The avoidance or the reduction of the need for solvents during the formulation not only has the advantage of reduced costs but also makes it possible for the first time to produce stable nano-particles, for example of fenofibrate, because when solid particles are produced via aqueous dispersions they immediately grow, by Ostwaldt ripening, into larger particles and thus the result of the micronization is nullified. Ostwaldt ripening is not observed with the emulsions which are produced briefly as intermediates in this process. It is additionally slowed down by the complete or substantial avoidance of a solvent (and the resulting reduction in the residual solubility in the dispersing medium) to such an extent that no particle growth is observable during the immediate spray drying.
However, there are substances which are not amenable to processing entirely without solvents because their aqueous dispersions agglomerate and therefore cannot be metered. Fenofibrate is one example of this. Substances of this type are therefore, according to the invention, not dispersed in water but dissolved (if they are readily soluble in the relevant solvent) or dispersed in the minimal amount of organic solvent. Complete dissolution is unnecessary; it is sufficient if the suspension can be metered. Then, with vigorous turbulence and, where appropriate, under pressure, water or an aqueous protective colloid solution at a temperature above the melting point of the particular substance is added to this solution or suspension, and the remainder of the process is carried out as described previously, ie. immediate spray drying of the melt emulsion or rapid cooling of the resulting fine-particle emulsion and, where appropriate, dehydration and drying of the resulting suspension. The rapid cooling can expediently be achieved by adding cold water.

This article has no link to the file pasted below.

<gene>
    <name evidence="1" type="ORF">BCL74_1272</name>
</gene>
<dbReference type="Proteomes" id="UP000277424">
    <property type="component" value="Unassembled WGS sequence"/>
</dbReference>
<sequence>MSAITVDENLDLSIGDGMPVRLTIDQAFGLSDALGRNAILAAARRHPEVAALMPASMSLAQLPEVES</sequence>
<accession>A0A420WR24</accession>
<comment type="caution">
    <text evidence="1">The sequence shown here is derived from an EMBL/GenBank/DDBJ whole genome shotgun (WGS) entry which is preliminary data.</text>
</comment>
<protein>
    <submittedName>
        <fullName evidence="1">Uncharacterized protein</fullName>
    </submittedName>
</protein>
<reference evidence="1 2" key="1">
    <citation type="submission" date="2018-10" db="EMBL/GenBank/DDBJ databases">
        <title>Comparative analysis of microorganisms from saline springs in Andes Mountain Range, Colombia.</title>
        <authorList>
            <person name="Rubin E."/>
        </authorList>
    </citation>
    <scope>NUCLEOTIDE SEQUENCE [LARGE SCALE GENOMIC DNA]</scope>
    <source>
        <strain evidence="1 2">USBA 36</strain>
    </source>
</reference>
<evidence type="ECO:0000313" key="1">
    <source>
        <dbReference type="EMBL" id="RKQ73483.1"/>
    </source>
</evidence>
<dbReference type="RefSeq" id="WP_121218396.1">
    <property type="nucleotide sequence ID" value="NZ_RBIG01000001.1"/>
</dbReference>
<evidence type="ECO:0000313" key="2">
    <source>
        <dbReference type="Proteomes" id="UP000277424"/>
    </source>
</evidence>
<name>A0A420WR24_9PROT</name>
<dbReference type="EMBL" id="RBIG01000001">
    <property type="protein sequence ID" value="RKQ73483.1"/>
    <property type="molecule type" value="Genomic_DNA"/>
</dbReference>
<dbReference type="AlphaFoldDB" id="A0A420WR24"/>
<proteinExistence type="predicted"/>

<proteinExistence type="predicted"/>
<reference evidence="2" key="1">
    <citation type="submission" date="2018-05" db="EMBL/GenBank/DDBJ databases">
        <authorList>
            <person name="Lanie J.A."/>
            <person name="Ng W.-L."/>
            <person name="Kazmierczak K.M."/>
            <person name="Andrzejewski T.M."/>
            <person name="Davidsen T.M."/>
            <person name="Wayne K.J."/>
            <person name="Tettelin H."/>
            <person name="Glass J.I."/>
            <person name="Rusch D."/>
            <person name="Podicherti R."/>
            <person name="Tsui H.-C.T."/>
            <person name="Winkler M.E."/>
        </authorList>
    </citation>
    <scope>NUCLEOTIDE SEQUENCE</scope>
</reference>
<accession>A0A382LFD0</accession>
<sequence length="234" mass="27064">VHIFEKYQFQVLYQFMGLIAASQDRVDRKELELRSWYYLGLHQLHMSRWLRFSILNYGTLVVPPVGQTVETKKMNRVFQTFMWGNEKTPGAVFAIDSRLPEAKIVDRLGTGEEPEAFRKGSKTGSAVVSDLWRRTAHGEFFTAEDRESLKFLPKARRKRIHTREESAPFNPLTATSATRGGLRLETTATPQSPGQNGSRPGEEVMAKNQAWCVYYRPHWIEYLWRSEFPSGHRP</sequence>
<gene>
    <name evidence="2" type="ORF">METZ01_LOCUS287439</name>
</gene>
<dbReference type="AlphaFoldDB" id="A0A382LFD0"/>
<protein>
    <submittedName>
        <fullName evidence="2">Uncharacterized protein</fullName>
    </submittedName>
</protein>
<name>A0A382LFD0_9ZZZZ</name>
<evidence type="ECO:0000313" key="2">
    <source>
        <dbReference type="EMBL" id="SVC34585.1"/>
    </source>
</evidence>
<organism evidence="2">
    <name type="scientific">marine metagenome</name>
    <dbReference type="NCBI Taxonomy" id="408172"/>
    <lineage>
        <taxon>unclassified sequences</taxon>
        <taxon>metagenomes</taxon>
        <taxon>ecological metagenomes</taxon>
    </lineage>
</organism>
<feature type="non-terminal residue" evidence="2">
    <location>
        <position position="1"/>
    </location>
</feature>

The way the turbulence is generated on admixing the water or the aqueous protective colloid solution to the suspension or solution of the dye or drug is unimportant. Vigorous stirring or shaking are possible, for example. It is simplest, and therefore preferred, to inject one or, better, both components in a compact stream so that there is immediate intimate mixing without mechanical aids.
"Fine-particle" or "colloidal dispersion" means particle sizes below 1.5, preferably below 1, μm.
"Essentially amorphous" means that more than one half, preferably more than 70, in particular approximately 100, % of the product produced according to the invention is X-ray amorphous.
The invention is even more important for drugs than for dyes, because for dyes the invention "only" has the advantage that, because of the finer dispersion, the same coloring effect is achieved with less dye, whereas what especially matters for drugs is the improvement in the absorbability when the solubility is low or zero, which is crucial for the effect.
The temperature range suitable for the mixing is from 40° to 250°, preferably from 60° to 200° C.
Protective colloids serve to stabilize the initially formed emulsion and the dispersion produced therefrom by cooling. In addition, they ensure the easy redispersibility of the powder produced according to the invention where appropriate. Examples of protective colloids are gelatins of various origin, casein, gum arabic, lysalbinic acid, starch, dextrin, pectin, methylcellulose, carboxymethylcellulose, hydroxypropylcellulose, alginates, polyvinyl alcohol, polyvinylpyrrolidone and polyacrylates.